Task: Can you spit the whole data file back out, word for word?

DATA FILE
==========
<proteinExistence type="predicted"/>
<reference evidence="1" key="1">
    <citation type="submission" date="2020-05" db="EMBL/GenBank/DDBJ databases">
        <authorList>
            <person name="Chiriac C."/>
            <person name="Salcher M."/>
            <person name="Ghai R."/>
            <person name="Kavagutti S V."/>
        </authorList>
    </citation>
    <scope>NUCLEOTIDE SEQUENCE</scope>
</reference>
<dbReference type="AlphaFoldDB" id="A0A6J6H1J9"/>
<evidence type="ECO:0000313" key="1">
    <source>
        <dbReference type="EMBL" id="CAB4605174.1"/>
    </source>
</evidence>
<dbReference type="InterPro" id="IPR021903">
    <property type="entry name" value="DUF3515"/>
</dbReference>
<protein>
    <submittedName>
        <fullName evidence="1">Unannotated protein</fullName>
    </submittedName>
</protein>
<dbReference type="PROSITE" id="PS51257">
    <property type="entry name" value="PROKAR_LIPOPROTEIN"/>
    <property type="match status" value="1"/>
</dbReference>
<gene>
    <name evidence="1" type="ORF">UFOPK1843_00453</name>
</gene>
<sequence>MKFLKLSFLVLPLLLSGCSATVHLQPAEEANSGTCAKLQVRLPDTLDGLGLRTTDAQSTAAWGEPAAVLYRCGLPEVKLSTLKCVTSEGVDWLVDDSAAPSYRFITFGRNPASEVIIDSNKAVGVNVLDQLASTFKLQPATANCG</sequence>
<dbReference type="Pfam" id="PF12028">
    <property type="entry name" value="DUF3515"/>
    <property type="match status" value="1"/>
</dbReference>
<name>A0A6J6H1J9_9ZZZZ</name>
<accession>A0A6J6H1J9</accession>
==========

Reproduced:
<proteinExistence type="predicted"/>
<reference evidence="1" key="1">
    <citation type="submission" date="2020-05" db="EMBL/GenBank/DDBJ databases">
        <authorList>
            <person name="Chiriac C."/>
            <person name="Salcher M."/>
            <person name="Ghai R."/>
            <person name="Kavagutti S V."/>
        </authorList>
    </citation>
    <scope>NUCLEOTIDE SEQUENCE</scope>
</reference>
<dbReference type="AlphaFoldDB" id="A0A6J6H1J9"/>
<evidence type="ECO:0000313" key="1">
    <source>
        <dbReference type="EMBL" id="CAB4605174.1"/>
    </source>
</evidence>
<dbReference type="InterPro" id="IPR021903">
    <property type="entry name" value="DUF3515"/>
</dbReference>
<protein>
    <submittedName>
        <fullName evidence="1">Unannotated protein</fullName>
    </submittedName>
</protein>
<dbReference type="PROSITE" id="PS51257">
    <property type="entry name" value="PROKAR_LIPOPROTEIN"/>
    <property type="match status" value="1"/>
</dbReference>
<gene>
    <name evidence="1" type="ORF">UFOPK1843_00453</name>
</gene>
<sequence>MKFLKLSFLVLPLLLSGCSATVHLQPAEEANSGTCAKLQVRLPDTLDGLGLRTTDAQSTAAWGEPAAVLYRCGLPEVKLSTLKCVTSEGVDWLVDDSAAPSYRFITFGRNPASEVIIDSNKAVGVNVLDQLASTFKLQPATANCG</sequence>
<dbReference type="Pfam" id="PF12028">
    <property type="entry name" value="DUF3515"/>
    <property type="match status" value="1"/>
</dbReference>
<name>A0A6J6H1J9_9ZZZZ</name>
<accession>A0A6J6H1J9</accession>